Patriots report card: A dismal debut
The good news is they’ll get better, because if they get worse they’re the Jets.
What you saw Thursday night against the Chiefs was an ill-prepared team with too many untested faces being shoved into action without a full grasp of how to do their jobs. What resulted, as Strother Martin once said to Paul Newman in “Cool Hand Luke,” was “what we got here is failure to communicate.’’
If you can’t hold the edge in today’s NFL and you can’t consistently cover backs out of the backfield (6-for-6 for 102 yards and a touchdown), you can’t win even if your opponent does commit 15 penalties for 139 lost yards and countless poor field position. Add to that an offense that had a 33 percent conversion rate on third down, zero percent on fourth (0-for-2), and 50 percent in the red zone, and you’ve got a Red Alert!
That’s what the Chiefs gave the Patriots on opening night. Sunday against the Saints we’ll find out if the bulk of the problems were communication issues, talent issues or maybe both.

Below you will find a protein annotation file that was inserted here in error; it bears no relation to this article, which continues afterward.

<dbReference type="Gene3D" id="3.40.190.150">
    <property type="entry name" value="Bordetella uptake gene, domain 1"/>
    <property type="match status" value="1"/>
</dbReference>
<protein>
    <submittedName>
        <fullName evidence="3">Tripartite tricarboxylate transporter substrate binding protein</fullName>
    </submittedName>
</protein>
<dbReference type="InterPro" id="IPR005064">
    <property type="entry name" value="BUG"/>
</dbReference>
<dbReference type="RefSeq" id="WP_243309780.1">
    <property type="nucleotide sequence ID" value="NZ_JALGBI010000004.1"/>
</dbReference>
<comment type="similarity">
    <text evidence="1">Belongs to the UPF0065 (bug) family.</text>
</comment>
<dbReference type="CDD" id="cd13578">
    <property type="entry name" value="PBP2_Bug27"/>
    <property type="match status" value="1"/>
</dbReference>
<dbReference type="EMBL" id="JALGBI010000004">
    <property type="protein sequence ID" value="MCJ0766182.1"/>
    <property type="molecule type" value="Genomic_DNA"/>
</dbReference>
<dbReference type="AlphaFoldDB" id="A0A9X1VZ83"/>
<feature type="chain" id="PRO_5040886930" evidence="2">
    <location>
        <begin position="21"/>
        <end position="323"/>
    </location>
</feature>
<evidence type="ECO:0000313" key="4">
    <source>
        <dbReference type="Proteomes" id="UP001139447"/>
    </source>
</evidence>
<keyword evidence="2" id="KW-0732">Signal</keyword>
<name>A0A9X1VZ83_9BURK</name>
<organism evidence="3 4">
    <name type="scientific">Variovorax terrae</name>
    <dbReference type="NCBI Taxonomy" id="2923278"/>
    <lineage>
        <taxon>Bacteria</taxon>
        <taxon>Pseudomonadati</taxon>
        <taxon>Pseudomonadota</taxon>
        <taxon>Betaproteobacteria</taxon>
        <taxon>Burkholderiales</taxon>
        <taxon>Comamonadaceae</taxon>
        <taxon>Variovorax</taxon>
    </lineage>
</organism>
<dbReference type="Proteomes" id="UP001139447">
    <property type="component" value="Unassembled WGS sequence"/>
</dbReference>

Forced to throw deep and to the edges because the Chiefs took away the short crossing routes and jammed the middle in the second half, Tom Brady struggled. He was 7-of-19 after halftime and wavered with the long ball. Brady completed only 44 percent of his passes (he completed 67 percent last year). He completed just 2-of-10 over 20 yards and, to make a larger point, he threw 20 yards or longer only 49 times all last season. He was out of his element and it showed. The Chiefs forced him to take shots downfield and he got little out of it because it’s not his game. He missed wide-open Dwayne Allen up the sideline early and overthrew Rob Gronkowski on a seam route. KC often rushed only three, dropping eight in coverage and leaving Brady nowhere to go with the ball even though he had ample time. Early in the game Brady was killing the Chiefs’ beleaguered young corners Terrance Mitchell and Phillip Gaines in man coverage, but when they went to zone and flooded the field the windows were tighter and often closed on his fingers. He especially struggled on first down, where he was 5-of-15 with two sacks. He was without his security blanket, Julian Edelman, and didn’t use the tight end with his normal ease. He missed what should have been one scoring throw to Brandin Cooks and seemed to force several others into tight coverages, an unusual night of obstinancy and impatience. He lofted one perfect deep ball to Cooks for a 54-yard reception, putting it right in his hands from 60 yards away, and he found James White for a 26-yard catch-and-run when he read a safety blitz and threw right into the vacated zone, but as the night progressed he struggled to find open receivers, often because there were none. Life without Edelman is a work in progress. Thursday night Tom Brady didn’t make much progress getting used to it.